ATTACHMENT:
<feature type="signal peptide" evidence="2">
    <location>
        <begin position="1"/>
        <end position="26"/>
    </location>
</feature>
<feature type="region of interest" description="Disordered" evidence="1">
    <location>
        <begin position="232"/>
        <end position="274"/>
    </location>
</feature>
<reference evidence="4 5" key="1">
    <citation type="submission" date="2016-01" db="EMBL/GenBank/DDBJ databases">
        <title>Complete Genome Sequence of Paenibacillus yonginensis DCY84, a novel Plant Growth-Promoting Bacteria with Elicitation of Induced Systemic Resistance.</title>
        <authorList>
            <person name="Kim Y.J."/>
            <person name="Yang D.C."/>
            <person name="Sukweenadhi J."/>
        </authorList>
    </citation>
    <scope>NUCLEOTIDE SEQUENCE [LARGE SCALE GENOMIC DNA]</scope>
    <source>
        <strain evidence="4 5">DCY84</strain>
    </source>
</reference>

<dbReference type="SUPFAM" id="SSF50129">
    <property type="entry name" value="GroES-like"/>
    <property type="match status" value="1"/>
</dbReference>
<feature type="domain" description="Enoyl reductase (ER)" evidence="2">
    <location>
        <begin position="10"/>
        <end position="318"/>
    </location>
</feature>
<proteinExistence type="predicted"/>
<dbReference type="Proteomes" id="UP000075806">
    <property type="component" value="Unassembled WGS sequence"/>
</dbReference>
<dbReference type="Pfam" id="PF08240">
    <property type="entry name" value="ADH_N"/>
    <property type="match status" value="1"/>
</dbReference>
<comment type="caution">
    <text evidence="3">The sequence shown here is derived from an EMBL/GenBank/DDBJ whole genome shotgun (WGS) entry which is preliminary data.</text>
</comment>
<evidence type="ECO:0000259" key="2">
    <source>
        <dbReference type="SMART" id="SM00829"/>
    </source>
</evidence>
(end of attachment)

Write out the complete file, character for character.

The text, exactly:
<feature type="signal peptide" evidence="2">
    <location>
        <begin position="1"/>
        <end position="26"/>
    </location>
</feature>
<feature type="region of interest" description="Disordered" evidence="1">
    <location>
        <begin position="232"/>
        <end position="274"/>
    </location>
</feature>
<reference evidence="4 5" key="1">
    <citation type="submission" date="2016-01" db="EMBL/GenBank/DDBJ databases">
        <title>Complete Genome Sequence of Paenibacillus yonginensis DCY84, a novel Plant Growth-Promoting Bacteria with Elicitation of Induced Systemic Resistance.</title>
        <authorList>
            <person name="Kim Y.J."/>
            <person name="Yang D.C."/>
            <person name="Sukweenadhi J."/>
        </authorList>
    </citation>
    <scope>NUCLEOTIDE SEQUENCE [LARGE SCALE GENOMIC DNA]</scope>
    <source>
        <strain evidence="4 5">DCY84</strain>
    </source>
</reference>

<dbReference type="SUPFAM" id="SSF50129">
    <property type="entry name" value="GroES-like"/>
    <property type="match status" value="1"/>
</dbReference>
<feature type="domain" description="Enoyl reductase (ER)" evidence="2">
    <location>
        <begin position="10"/>
        <end position="318"/>
    </location>
</feature>
<proteinExistence type="predicted"/>
<dbReference type="Proteomes" id="UP000075806">
    <property type="component" value="Unassembled WGS sequence"/>
</dbReference>
<dbReference type="Pfam" id="PF08240">
    <property type="entry name" value="ADH_N"/>
    <property type="match status" value="1"/>
</dbReference>
<comment type="caution">
    <text evidence="3">The sequence shown here is derived from an EMBL/GenBank/DDBJ whole genome shotgun (WGS) entry which is preliminary data.</text>
</comment>
<evidence type="ECO:0000259" key="2">
    <source>
        <dbReference type="SMART" id="SM00829"/>
    </source>
</evidence>